Lynn Hancock (associate professor) was chosen to be a member of the organizing committee for the 5th International Conference on Enterococci and convened a session on Biofilms and Post-Exponential Behavior in Chamonix, France on April 15-19. He gave a talk entitled, “Carbon catabolism shapes biofilm development in Enterococcus faecalis”.

Steve Benedict (professor) gave a talk entitled "Immune cells and Functions: Relationships to immunotherapy and the tumor microenvironment” to the Clinical Trials Management Staff of the University of Kansas Cancer Center on April 18.

Kristi Neufeld (professor) was one of four KU scientists to present at the Chancellor’s Inaugural Research Symposium in Overland Park on April 19.  Neufeld gave a TED- talk style presentation entitled “Go with your gut: the study of proteins to fight colon cancer”.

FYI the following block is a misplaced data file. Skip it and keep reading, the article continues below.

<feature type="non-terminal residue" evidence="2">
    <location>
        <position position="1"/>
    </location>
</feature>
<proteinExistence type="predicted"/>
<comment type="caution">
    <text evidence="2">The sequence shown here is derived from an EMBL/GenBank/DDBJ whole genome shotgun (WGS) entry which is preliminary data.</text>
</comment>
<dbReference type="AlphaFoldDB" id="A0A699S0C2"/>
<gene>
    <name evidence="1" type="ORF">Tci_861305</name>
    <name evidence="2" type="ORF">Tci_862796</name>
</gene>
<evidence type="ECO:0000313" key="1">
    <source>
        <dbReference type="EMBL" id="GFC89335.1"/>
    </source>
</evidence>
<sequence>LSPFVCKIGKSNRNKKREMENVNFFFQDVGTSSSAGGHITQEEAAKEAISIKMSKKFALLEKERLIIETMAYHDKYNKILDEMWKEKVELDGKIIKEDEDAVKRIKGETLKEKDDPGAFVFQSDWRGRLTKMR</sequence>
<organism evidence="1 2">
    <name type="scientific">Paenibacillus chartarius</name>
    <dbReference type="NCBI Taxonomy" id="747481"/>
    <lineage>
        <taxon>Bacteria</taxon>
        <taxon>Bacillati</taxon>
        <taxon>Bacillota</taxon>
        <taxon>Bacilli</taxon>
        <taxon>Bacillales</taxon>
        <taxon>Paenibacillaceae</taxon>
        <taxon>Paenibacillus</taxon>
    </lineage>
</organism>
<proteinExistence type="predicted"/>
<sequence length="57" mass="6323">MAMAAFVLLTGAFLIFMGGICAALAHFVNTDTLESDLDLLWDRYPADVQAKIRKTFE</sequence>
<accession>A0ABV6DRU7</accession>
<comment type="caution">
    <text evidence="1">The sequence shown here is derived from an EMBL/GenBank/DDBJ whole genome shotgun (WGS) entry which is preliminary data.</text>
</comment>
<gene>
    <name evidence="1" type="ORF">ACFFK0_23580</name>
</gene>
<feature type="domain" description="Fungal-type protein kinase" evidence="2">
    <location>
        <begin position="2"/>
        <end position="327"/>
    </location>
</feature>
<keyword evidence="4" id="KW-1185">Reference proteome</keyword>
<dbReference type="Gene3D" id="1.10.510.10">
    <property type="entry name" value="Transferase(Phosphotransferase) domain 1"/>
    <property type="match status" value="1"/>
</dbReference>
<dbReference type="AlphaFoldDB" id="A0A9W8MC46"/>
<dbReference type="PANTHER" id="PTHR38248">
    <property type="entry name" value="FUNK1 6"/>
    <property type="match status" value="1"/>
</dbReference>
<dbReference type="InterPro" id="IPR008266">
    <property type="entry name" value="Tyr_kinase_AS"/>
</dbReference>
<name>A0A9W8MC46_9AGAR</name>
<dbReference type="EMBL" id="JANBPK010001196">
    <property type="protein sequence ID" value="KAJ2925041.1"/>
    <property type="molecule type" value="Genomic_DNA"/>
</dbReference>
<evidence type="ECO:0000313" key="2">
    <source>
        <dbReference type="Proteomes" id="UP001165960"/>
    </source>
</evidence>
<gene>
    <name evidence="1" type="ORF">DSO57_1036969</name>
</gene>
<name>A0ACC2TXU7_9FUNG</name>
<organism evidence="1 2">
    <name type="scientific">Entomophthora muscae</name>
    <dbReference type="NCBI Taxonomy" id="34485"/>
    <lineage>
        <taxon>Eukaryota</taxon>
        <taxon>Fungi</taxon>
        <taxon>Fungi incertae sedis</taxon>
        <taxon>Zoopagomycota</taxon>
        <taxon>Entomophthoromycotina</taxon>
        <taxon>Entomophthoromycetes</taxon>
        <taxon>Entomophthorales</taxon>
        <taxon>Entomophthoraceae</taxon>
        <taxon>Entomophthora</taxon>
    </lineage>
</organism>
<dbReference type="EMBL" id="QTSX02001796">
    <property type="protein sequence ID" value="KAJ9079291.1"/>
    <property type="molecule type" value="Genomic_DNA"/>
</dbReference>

Trey Ronnebaum (graduate student, Lamb lab) presented a seminar entitled “Investigating ‘Stuffed’ Domains of NRPS Assembly Lines: PchF and PchE of Pyochelin Biosynthesis” at the University of Pennsylvania on April 26.  He gave a similar presentation at the Biomedical Sciences Symposium on April 12 here at KU.

Kathryn Brewer (undergraduate, Lamb lab) successfully defended her undergraduate honors thesis in Chemistry on April 26.  Her thesis was entitled “The Purification, Crystallization and Structural Determination of Human Aldolase A and Rheostat Variants.”

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May 2018 Publications